A FAILING ferry being kept operational on 'value for money' grounds despite repeated breakdowns has cost more than 100 per cent of its original purchase price to repair and maintain.

The second-hand MV Argyll Flyer and her sister vessel MV Ali Cat have racked up in excess of 2,000 cancelled sailings on the Gourock-Dunoon route due to technical issues.

Taxpayers have so far funded an overall repair and upkeep bill of nearly £2.8 million since the boats — run by Scotland's national ferry operator, Caledonian MacBrayne — came into service.

The figure, obtained by the Greenock Telegraph as part of a Freedom of Information investigation, is equivalent to around £350,000 a year — or £29,000 every month.

The Argyll Flyer purchase price was £1.25m and the total spent on her catalogue of breakdowns and general upkeep outstrips that - currently standing at £1.8 million.

Ali Cat was bought for £975,000 and her repair and maintenance costs up to the end of the last full financial year of 2018/19 came in at £912,000.

Campaigners fighting to rid the route of the lightweight and weather prone passenger-only craft and return car ferries to the crossing have slammed the figures as 'shocking'.

Dunoon-Gourock Ferry Action Group spokesman Ken Barr said: "This gives the lie to any notion that these bathtub boats are delivering value for money."

The Scottish Government abandoned a previously stated 'wish' to reintroduce car ferries to the route following publication of an Audit Scotland report.

An independent investigation has been launched following an allegation of misconduct in public office after the document quoted figures of up to £60m to build new ships.

The cost data has been questioned by Transport Scotland, who had two senior officials, Graham Laidlaw and Richard Hadfield, acting in an advisory capacity to Audit Scotland.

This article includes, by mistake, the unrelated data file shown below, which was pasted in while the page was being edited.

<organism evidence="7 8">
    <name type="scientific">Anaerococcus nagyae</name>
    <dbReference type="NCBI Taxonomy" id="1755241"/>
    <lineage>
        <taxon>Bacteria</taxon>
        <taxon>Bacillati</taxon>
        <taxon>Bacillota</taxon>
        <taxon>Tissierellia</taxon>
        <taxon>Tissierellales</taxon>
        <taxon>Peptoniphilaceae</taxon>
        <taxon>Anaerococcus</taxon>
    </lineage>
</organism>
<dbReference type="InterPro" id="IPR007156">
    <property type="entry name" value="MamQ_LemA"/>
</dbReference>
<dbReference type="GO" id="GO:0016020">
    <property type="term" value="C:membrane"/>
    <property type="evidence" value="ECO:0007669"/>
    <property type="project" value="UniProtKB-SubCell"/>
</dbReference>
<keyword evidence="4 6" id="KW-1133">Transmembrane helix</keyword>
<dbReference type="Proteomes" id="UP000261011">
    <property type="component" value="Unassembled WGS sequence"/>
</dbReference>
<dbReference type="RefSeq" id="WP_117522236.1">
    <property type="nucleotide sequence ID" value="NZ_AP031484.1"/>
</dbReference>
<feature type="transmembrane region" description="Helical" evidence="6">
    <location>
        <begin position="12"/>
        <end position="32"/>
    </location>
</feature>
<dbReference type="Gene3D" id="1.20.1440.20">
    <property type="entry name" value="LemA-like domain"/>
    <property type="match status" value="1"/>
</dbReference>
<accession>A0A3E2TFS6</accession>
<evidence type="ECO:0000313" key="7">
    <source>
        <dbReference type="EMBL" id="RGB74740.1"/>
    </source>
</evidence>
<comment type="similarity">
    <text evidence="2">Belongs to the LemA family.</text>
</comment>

Officials at the body responsible for the country's ferry fleet, Caledonian Maritime Assets Ltd, say that current 'ballpark' figure for car ferries is £10 million each.

Our investigation has revealed that the Argyll Flyer has suffered 1,214 cancelled sailings due to technical problems, whilst the Ali Cat has had 831 services scrapped for the same reason.

The figures are from when the vessels entered service on June 30 in 2011.

Both boats have had more than 4,500 cancellations in the last three-and-a-half years due to a mixture of mechanical breakdowns and because they can't cope with windy weather.

In the first six months of this year alone there were 678 failures to sail — equivalent to 113 cancellations every month.

Mr Barr, of the ferry action group said: "These figures demonstrate not only the lack of value for money achieved by Transport Scotland, which is more than the net subsidy of the previous vessels when the profit from them carrying vehicles is taken into account, but also their foolhardy and ignorant belief that these vessels would be suitable for the route."

A spokesman for CalMac said: "The maintenance costs for CalMac's fleet last year was around £17 million or on average over £500,000 per vessel so the maintenance and repair costs for the MV Ali Cat and MV Argyll Flyer compare favourably.

"Since coming into service both vessels have successfully completed more than 140,000 sailings.

"The number cancelled on the route due to technical reasons stands at 1.42 per cent, broadly similar to the fleet's average performance."

A Transport Scotland spokesman said: "Scottish Ministers are committed to delivering a passenger ferry service between Gourock and Dunoon with improved reliability and resilience, as the minister [Paul Wheelhouse MSP] and his officials discussed with local stakeholders recently.

"We have started a project, building on information gathered as part of the previous study by consultants, MVA, to consider the long-term requirements of the service, including vessel and infrastructure upgrades, but we will also consider opportunities for shorter-term improvements in passenger facilities.

"We are engaging with CalMac, CMAL and Argyll & Bute Council in the first instance, with wider stakeholder engagement to follow as the project progresses."